Congress

Reps. Brian Mast (R-FL) and Anthony Brindisi (D-NY) co-sponsor the Honest Ads Act

This week, Reps. Brian Mast (R-FL) and Anthony Brindisi (D-NY) joined in co-sponsoring the Honest Ads Act, the best first step to protect U.S. elections from foreign interference. This brings the total number of sponsors in the House and Senate to 37 members of Congress — 18 Republicans and 19 Democrats. “The need to protect our elections against foreign interference

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Rep. Gregory Steube (R-FL) co-sponsors the Political Accountability and Transparency Act

Republican Rep. Gregory Steube (FL-17) co-sponsored bipartisan legislation that ensures the public knows who is trying to influence their vote in elections and prevents lawmakers from abusing leadership PAC funds.  Issue One Executive Director Meredith McGehee said, “We applaud Congressman Steube for working in a bipartisan fashion to help everyone know who’s spending money to influence our elections.” The original

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Fix Congress! Powerful testimony from six former lawmakers on how Congress is broken

This week, six former elected lawmakers — all part of Issue One’s ReFormers Caucus — returned to Congress to offer very candid words of wisdom about how to fix Capitol Hill to the Select Committee on the Modernization of Congress. Their advice included increasing resources and leadership pipelines for career congressional staff; establishing programs for rank-and-file members of Congress to

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Eight things you should know about the Select Committee on the Modernization of Congress

The Select Committee on the Modernization of Congress has the best opportunity in decades to bring the House into the 21st Century, if its members are up to the challenge. 1. What is the modernizing committee? At the beginning of the 116th Congress, the House established the bipartisan Select Committee on the Modernization of Congress (modernizing committee for short), the

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Senate Majority Leader Mitch McConnell (R-KY) is not invincible.

This piece originally appeared in The Hill. Washington mythology would like us to believe that when it comes to political reform in Congress, Senate Majority Leader Mitch McConnell is and always will be unbeatable. According to the legend, when he declares something is dead, that is the end of it. Some senators have admitted they will not even consider legislation to secure our elections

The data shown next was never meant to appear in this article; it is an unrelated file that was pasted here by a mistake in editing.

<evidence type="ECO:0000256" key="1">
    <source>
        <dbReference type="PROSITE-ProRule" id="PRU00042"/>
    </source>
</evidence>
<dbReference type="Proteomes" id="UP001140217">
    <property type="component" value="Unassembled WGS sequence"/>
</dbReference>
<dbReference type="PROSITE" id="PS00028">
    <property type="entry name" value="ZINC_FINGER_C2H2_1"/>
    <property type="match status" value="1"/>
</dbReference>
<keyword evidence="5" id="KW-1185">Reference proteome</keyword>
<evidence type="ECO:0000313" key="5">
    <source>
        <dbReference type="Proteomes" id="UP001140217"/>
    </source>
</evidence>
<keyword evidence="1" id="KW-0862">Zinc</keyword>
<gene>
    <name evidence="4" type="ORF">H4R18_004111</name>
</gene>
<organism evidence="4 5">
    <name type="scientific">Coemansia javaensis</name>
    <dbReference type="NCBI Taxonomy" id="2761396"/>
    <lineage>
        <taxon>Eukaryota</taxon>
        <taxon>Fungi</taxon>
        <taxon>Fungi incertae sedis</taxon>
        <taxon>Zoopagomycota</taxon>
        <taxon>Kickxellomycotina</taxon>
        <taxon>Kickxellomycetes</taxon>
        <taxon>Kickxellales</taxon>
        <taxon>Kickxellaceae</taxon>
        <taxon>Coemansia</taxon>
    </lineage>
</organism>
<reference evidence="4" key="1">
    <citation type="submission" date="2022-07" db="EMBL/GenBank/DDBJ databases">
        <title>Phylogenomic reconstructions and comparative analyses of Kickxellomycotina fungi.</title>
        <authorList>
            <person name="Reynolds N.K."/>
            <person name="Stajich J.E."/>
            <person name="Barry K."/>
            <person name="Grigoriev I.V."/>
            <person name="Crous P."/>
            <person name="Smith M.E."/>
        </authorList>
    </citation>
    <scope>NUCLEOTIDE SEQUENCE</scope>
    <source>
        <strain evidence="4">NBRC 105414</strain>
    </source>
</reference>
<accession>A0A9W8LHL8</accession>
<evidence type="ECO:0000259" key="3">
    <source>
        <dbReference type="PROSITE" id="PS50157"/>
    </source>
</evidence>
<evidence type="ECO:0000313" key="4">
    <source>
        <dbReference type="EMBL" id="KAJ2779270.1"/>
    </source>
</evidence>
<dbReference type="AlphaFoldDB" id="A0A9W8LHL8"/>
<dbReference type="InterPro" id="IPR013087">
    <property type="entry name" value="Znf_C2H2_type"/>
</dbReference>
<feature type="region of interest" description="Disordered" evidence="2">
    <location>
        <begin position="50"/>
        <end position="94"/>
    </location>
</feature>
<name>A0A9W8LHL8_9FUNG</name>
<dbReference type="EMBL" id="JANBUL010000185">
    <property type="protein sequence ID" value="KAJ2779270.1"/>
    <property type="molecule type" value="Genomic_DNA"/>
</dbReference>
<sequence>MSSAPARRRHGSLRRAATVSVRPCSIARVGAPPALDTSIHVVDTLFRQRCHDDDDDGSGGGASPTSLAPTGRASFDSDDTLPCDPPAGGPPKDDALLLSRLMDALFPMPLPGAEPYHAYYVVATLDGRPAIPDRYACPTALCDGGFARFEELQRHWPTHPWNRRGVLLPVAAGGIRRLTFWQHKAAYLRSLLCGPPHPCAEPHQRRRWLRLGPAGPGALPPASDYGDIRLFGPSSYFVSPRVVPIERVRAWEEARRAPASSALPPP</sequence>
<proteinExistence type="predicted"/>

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Fix Congress! What happened at the first hearing to modernize Congress

Earlier this week, the bipartisan Select Committee on the Modernization of Congress (or modernizing committee for short) held its first public hearing that solicited testimony from sitting members of Congress. Committee Chair Rep. Derek Kilmer (D-WA), Vice Chair Rep. Tom Graves (R-GA), and other members of the committee heard proposals from 35 of their Republican and Democratic House colleagues about

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Three Lessons Learned From the For the People Act

This op-ed originally appeared in RealClearPolitics.  Last week, in the face of rising authoritarianism around the world and with their new majority in the House, Democrats passed the most robust package of democracy reform proposals in a generation, albeit along a strictly party-line vote. It was an important moment for the political party whose candidates ran on a reform agenda

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Issue One applauds Rep. John Katko (R-NY) for co-sponsoring the Political Accountability and Transparency Act

Republican Rep. John Katko (NY-24) co-sponsored bipartisan legislation that ensures the public knows who is trying to influence their vote in elections and prevents lawmakers from abusing leadership PAC funds. “Everyone has a right to know who’s spending money to influence elections. We are heartened to see Representative Katko be a part of meaningful bipartisan reform efforts in the House

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The continuing “Price of Power”: How the political parties leaned on legislative leaders for cash during the 115th Congress

 By Michael Beckel and Amisa Ratliff One of the open secrets in Washington is that the Democratic and Republican parties both lean on their most powerful legislators to raise extraordinary amounts of campaign cash, often under the guise of paying “party dues.” The more influential the role, the more money party leaders expect legislators to raise. And to meet these

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